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J Affect Disord. 2011 Nov;134(1-3):138-44. doi: 10.1016/j.jad.2011.06.020. Epub 2011 Jul 18.

Glucocorticoid receptor polymorphism is associated with major depression and predominance of depression in the course of bipolar disorder.

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Laboratory of Psychiatric Genetics, Department of Psychiatry, Poznan University of Medical Sciences, Poland.



A strong association has been found between dysregulation of hypothalamic-pituitary-adrenal (HPA) axis and depression and bipolar disorder. Glucocorticoid receptor is one of the involved receptors and its gene has been recognized as a candidate gene for major depressive disorder and bipolar disorder. Therefore, we investigated if polymorphism of the glucocorticoid receptor gene (NR3C1), involved in the regulation of HPA axis, may alter susceptibility as well as the course of major depressive disorder and bipolar disorder.


In the study we included 514 patients with bipolar disorder and 193 patients with major depressive disorder. Consensus diagnosis by at least two psychiatrists was made, according to DSM-IV (Diagnostic and Statistical Manual of Mental Disorders) criteria, using SCID (Structured Clinical Interview for DSM Disorders). Control group consisted of 732 healthy subjects. Genotyping for eight NR3C1 polymorphisms was done with use of TaqMan SNP (single nucleotide polymorphism) Genotyping Assays. Linkage disequilibrium analysis was done in Haploview.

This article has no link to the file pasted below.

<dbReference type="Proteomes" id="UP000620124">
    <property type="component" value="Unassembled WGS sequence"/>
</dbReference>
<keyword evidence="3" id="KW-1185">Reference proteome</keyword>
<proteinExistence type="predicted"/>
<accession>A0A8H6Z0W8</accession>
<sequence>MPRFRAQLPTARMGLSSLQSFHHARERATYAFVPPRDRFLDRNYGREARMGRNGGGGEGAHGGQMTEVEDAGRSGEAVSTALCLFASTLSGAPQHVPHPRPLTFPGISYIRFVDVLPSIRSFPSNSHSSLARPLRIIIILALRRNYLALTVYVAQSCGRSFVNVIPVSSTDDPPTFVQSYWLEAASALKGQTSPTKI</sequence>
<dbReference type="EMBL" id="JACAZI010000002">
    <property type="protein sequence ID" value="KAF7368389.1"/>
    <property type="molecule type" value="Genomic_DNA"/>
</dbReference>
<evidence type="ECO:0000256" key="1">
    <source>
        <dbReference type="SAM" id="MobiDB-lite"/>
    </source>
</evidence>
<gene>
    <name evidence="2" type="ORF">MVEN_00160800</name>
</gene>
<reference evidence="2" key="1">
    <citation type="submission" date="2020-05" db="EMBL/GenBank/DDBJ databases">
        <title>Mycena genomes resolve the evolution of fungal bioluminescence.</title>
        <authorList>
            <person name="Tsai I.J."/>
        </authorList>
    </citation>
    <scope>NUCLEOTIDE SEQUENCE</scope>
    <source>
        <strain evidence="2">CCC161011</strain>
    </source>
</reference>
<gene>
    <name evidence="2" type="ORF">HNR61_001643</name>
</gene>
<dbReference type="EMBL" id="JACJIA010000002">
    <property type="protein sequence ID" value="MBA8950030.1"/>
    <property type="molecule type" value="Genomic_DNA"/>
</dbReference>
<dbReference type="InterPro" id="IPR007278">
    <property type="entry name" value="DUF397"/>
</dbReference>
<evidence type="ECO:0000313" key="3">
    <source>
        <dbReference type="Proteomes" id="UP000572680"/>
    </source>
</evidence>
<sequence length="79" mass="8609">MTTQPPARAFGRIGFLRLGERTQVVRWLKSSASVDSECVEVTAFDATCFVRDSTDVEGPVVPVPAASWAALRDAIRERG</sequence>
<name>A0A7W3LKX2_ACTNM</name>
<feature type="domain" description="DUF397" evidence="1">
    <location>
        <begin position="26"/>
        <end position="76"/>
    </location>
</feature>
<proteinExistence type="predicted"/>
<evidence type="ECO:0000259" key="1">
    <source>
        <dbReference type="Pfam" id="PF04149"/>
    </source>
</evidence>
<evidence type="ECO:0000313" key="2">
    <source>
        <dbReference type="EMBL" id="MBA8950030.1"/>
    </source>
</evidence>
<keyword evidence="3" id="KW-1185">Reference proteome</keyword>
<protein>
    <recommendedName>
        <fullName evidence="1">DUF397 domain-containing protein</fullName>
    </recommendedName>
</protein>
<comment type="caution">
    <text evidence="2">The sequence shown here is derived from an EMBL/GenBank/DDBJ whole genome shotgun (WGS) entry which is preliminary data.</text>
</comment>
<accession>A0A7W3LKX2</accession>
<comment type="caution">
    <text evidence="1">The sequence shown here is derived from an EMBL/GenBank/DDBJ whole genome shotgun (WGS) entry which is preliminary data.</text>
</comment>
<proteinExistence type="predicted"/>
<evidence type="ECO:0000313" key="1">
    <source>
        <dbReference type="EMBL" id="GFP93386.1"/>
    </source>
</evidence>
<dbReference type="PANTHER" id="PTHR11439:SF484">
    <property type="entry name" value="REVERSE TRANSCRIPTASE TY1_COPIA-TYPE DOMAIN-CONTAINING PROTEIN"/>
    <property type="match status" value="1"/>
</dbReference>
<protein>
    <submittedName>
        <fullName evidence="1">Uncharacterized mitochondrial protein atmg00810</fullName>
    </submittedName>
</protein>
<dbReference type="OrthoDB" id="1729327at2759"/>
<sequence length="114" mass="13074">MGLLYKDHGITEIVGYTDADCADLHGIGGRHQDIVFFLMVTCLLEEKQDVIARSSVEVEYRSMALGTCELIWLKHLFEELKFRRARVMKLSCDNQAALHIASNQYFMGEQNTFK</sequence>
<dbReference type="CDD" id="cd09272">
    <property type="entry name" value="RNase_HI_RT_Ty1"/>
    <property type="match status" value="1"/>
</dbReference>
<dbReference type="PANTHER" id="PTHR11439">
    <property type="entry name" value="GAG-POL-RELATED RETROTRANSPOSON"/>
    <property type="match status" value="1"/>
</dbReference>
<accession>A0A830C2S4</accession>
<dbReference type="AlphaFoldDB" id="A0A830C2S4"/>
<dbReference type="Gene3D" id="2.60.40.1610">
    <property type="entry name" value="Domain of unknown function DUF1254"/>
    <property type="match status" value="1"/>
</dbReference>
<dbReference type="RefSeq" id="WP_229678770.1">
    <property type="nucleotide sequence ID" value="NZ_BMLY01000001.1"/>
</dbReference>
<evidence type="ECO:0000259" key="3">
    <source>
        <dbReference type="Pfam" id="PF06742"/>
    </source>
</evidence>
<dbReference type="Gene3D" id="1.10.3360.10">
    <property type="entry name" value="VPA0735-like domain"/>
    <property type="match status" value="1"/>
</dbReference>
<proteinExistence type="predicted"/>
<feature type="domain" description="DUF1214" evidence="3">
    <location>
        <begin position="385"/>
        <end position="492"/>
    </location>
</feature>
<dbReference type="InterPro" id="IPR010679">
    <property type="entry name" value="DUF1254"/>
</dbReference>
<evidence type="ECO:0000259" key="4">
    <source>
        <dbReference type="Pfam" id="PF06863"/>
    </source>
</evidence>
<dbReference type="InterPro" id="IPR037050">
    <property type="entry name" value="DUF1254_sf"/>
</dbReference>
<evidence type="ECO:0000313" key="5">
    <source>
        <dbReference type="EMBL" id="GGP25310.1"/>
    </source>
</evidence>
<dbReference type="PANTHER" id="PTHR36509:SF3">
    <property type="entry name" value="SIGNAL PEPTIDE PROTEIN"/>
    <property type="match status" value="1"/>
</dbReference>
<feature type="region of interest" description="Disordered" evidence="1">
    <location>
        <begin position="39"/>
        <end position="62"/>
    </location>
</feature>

We have found three polymorphisms (rs6198, rs6191 and rs33388) to be associated with major depressive disorder (MDD) and the same polymorphisms were associated with the predominance of depressive symptoms in the course of bipolar disorder. In linkage disequilibrium analysis we observed two haplotype blocks, however, none of those shows involvement in susceptibility to MDD or bipolar disorder.


The main limitation of this study is relatively small sample size of MDD patients group.


Polymorphisms of NR3C1 gene analyzed in this study may modify susceptibility to major depressive disorder and seem to influence the course of bipolar disorder.

[Indexed for MEDLINE]

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